Commission bans textile dyes to protect the aquatic environment
The European Commission has adopted a new Directive banning the marketing and use of a dangerous "azo-dye", a chromate-based chemical used for coloring textiles.
Jan. 8, 2003 -- The European Commission has adopted a new Directive banning the marketing and use of a dangerous "azo-dye", a chromate-based chemical used for coloring textiles. It has been found that this substance is dangerous for fish and other aquatic organisms. During the coloring process, releases into waste-water cannot be avoided, thus threatening the aquatic environment. The ban takes effect from 30 June 2004.
European Commissioner for Enterprise, Erkki Liikanen, said: "This measure is a further indication of the determination of the Commission to act to protect the environment whenever scientific evidence so warrants. At the same time it will provide an incentive to enterprises which have been innovative and have developed dyes which are less dangerous to the environment."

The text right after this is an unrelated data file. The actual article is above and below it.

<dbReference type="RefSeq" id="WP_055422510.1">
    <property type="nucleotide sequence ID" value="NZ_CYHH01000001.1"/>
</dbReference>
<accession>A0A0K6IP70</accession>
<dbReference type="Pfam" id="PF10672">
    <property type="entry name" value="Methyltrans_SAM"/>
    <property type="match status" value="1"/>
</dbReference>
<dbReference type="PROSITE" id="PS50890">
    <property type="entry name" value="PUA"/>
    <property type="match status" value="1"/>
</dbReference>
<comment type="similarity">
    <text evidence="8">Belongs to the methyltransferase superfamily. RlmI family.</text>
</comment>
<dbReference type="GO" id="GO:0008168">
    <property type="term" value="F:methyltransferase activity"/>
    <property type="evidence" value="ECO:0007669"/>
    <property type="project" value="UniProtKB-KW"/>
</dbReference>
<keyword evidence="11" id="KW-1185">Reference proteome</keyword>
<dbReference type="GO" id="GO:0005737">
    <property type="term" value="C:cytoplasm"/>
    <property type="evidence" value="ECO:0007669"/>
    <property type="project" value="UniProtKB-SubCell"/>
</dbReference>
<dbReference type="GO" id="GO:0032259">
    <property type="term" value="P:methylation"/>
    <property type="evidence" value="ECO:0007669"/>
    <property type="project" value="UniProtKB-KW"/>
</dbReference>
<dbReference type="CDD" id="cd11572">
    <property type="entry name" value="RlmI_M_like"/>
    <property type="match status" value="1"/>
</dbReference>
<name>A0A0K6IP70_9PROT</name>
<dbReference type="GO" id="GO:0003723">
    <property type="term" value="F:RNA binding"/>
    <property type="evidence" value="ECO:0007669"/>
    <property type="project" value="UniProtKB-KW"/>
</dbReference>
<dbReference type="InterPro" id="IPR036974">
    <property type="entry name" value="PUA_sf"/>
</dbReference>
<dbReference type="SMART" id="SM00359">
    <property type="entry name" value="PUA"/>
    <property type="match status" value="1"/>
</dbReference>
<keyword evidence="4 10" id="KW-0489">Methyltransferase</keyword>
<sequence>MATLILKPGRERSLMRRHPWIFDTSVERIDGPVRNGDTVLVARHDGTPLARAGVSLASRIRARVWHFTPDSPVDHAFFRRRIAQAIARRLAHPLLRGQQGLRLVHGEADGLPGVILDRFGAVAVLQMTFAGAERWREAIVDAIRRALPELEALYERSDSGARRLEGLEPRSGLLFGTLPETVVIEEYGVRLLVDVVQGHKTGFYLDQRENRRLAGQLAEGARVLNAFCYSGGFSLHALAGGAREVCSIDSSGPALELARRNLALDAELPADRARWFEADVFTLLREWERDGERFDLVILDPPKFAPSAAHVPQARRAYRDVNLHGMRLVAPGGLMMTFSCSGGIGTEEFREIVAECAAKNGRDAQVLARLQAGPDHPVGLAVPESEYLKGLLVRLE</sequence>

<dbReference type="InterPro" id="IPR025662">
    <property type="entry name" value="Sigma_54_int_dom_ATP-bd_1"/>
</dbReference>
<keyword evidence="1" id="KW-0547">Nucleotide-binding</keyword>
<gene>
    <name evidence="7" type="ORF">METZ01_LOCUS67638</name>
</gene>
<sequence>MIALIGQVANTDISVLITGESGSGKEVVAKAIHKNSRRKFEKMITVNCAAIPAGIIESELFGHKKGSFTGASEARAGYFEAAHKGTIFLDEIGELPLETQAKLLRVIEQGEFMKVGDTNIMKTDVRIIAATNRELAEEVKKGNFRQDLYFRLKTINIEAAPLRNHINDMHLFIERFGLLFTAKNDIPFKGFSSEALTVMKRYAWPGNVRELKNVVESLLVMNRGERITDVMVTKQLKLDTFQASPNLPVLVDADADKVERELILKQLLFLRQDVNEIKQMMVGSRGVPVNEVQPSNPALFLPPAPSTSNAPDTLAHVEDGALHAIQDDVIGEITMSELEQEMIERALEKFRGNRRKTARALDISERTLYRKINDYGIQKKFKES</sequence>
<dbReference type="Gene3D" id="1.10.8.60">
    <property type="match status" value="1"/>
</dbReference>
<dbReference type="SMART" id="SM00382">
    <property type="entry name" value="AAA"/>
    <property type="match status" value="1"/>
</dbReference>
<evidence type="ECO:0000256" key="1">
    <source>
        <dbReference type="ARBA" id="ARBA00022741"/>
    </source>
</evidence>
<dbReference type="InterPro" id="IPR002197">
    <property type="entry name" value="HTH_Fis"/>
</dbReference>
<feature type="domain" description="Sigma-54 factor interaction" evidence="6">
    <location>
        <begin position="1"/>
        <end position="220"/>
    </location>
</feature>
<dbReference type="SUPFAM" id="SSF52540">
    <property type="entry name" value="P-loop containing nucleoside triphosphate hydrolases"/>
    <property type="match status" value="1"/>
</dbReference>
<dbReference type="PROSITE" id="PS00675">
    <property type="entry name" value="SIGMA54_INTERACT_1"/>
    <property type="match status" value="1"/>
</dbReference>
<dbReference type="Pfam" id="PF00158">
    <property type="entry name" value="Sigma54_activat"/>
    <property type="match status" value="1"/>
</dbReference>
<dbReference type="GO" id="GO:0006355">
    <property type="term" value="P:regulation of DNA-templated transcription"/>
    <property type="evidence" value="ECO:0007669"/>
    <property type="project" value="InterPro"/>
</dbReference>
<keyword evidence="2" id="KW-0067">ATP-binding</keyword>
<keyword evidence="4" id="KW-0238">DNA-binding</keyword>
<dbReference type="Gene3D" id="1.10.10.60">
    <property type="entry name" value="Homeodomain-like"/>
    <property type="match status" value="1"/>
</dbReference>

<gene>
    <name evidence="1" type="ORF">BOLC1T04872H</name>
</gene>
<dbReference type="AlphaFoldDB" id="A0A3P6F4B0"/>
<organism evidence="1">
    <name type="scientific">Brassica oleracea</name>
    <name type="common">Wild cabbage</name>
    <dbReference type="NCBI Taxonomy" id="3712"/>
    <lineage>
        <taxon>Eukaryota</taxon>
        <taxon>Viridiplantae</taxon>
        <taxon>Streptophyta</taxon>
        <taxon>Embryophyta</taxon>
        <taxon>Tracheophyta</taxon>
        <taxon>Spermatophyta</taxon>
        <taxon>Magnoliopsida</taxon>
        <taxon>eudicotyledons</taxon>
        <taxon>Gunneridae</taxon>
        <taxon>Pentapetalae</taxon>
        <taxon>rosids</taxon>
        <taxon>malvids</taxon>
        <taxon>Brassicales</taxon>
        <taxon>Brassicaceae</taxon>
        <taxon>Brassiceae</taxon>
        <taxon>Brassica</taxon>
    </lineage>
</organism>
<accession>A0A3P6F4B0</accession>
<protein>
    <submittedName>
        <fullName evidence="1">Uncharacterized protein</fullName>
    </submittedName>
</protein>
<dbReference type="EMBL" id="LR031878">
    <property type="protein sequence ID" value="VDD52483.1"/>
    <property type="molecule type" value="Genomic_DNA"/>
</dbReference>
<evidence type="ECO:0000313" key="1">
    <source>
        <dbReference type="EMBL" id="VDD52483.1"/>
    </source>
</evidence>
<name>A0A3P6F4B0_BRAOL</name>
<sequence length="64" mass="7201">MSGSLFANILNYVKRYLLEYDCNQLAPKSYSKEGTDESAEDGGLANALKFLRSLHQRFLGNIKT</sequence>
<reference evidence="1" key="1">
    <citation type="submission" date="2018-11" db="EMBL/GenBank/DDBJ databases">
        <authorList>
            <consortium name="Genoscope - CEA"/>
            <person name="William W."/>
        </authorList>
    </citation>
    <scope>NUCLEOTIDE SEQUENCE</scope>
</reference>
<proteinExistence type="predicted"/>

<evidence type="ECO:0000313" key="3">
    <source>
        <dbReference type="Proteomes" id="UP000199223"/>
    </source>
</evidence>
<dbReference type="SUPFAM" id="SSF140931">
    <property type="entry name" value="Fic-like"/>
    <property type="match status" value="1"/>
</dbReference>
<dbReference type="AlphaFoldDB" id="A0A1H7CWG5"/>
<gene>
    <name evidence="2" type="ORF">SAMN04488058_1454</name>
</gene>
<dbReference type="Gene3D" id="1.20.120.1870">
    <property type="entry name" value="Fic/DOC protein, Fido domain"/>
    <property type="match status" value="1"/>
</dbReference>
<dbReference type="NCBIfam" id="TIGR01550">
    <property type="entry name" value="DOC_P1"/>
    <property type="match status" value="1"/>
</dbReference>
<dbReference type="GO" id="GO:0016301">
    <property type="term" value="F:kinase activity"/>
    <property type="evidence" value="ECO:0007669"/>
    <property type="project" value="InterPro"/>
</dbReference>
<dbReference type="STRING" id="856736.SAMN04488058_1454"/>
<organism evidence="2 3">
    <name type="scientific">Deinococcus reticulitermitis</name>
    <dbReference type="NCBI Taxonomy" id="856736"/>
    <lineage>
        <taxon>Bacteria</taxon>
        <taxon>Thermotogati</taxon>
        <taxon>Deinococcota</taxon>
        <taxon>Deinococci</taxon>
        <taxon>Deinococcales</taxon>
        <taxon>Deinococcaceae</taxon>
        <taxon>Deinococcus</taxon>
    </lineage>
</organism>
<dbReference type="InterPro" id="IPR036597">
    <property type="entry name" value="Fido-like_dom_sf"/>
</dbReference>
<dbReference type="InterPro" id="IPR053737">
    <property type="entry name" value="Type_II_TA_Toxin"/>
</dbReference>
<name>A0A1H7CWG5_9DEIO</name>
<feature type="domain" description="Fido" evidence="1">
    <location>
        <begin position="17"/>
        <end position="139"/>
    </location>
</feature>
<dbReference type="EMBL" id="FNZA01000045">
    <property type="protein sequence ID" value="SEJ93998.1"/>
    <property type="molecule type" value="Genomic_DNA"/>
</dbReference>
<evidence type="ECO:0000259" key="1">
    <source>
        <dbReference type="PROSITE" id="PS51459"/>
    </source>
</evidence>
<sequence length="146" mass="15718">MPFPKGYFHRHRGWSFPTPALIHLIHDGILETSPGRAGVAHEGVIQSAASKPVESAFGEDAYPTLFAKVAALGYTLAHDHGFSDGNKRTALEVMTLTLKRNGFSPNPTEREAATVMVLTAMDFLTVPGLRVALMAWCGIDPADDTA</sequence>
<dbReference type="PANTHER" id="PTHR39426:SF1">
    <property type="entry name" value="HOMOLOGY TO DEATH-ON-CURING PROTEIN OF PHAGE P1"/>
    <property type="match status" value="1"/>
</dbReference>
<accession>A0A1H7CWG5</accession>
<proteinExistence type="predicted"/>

The EU already restricted the marketing and use of a high number of other carcinogenic azo-dyes in July 2002. Such azo-dyes were widely used in the past because their production is easy and cheap.
However, due to their carcinogenic properties, their use could no longer be permitted. Recently, a further risk assessment has come to the conclusion that this chromate-based azo-dye should be added to the list of prohibited azo-dyes because it is toxic to fish, not easily bio-degradable and reaches the environment via waste water.